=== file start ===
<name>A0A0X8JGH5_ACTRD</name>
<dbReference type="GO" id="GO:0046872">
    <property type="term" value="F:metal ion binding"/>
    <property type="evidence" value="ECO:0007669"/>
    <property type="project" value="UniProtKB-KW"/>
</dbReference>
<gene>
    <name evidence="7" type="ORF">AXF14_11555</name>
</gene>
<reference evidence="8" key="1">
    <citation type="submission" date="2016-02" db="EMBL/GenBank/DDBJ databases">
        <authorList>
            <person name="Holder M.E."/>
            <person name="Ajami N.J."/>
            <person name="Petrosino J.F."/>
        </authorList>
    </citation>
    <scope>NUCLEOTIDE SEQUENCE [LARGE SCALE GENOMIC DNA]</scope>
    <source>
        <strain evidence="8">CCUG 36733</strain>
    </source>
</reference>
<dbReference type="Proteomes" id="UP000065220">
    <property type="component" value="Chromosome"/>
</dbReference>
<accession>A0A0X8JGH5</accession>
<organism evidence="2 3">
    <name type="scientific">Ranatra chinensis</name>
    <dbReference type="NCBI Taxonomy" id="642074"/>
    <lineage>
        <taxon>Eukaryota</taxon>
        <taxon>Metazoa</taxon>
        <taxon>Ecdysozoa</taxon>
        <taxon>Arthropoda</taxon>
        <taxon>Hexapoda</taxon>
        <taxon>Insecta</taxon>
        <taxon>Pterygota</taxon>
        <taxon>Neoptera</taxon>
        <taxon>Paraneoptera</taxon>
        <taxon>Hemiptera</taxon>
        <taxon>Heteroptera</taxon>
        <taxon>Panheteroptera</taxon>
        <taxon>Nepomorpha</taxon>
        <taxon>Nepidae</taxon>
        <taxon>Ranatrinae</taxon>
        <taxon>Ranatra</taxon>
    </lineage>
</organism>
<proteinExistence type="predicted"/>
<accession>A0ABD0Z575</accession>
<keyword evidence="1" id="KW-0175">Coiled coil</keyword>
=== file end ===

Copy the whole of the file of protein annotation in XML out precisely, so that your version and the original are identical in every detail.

<name>A0A0X8JGH5_ACTRD</name>
<dbReference type="GO" id="GO:0046872">
    <property type="term" value="F:metal ion binding"/>
    <property type="evidence" value="ECO:0007669"/>
    <property type="project" value="UniProtKB-KW"/>
</dbReference>
<gene>
    <name evidence="7" type="ORF">AXF14_11555</name>
</gene>
<reference evidence="8" key="1">
    <citation type="submission" date="2016-02" db="EMBL/GenBank/DDBJ databases">
        <authorList>
            <person name="Holder M.E."/>
            <person name="Ajami N.J."/>
            <person name="Petrosino J.F."/>
        </authorList>
    </citation>
    <scope>NUCLEOTIDE SEQUENCE [LARGE SCALE GENOMIC DNA]</scope>
    <source>
        <strain evidence="8">CCUG 36733</strain>
    </source>
</reference>
<dbReference type="Proteomes" id="UP000065220">
    <property type="component" value="Chromosome"/>
</dbReference>
<accession>A0A0X8JGH5</accession>
<organism evidence="2 3">
    <name type="scientific">Ranatra chinensis</name>
    <dbReference type="NCBI Taxonomy" id="642074"/>
    <lineage>
        <taxon>Eukaryota</taxon>
        <taxon>Metazoa</taxon>
        <taxon>Ecdysozoa</taxon>
        <taxon>Arthropoda</taxon>
        <taxon>Hexapoda</taxon>
        <taxon>Insecta</taxon>
        <taxon>Pterygota</taxon>
        <taxon>Neoptera</taxon>
        <taxon>Paraneoptera</taxon>
        <taxon>Hemiptera</taxon>
        <taxon>Heteroptera</taxon>
        <taxon>Panheteroptera</taxon>
        <taxon>Nepomorpha</taxon>
        <taxon>Nepidae</taxon>
        <taxon>Ranatrinae</taxon>
        <taxon>Ranatra</taxon>
    </lineage>
</organism>
<proteinExistence type="predicted"/>
<accession>A0ABD0Z575</accession>
<keyword evidence="1" id="KW-0175">Coiled coil</keyword>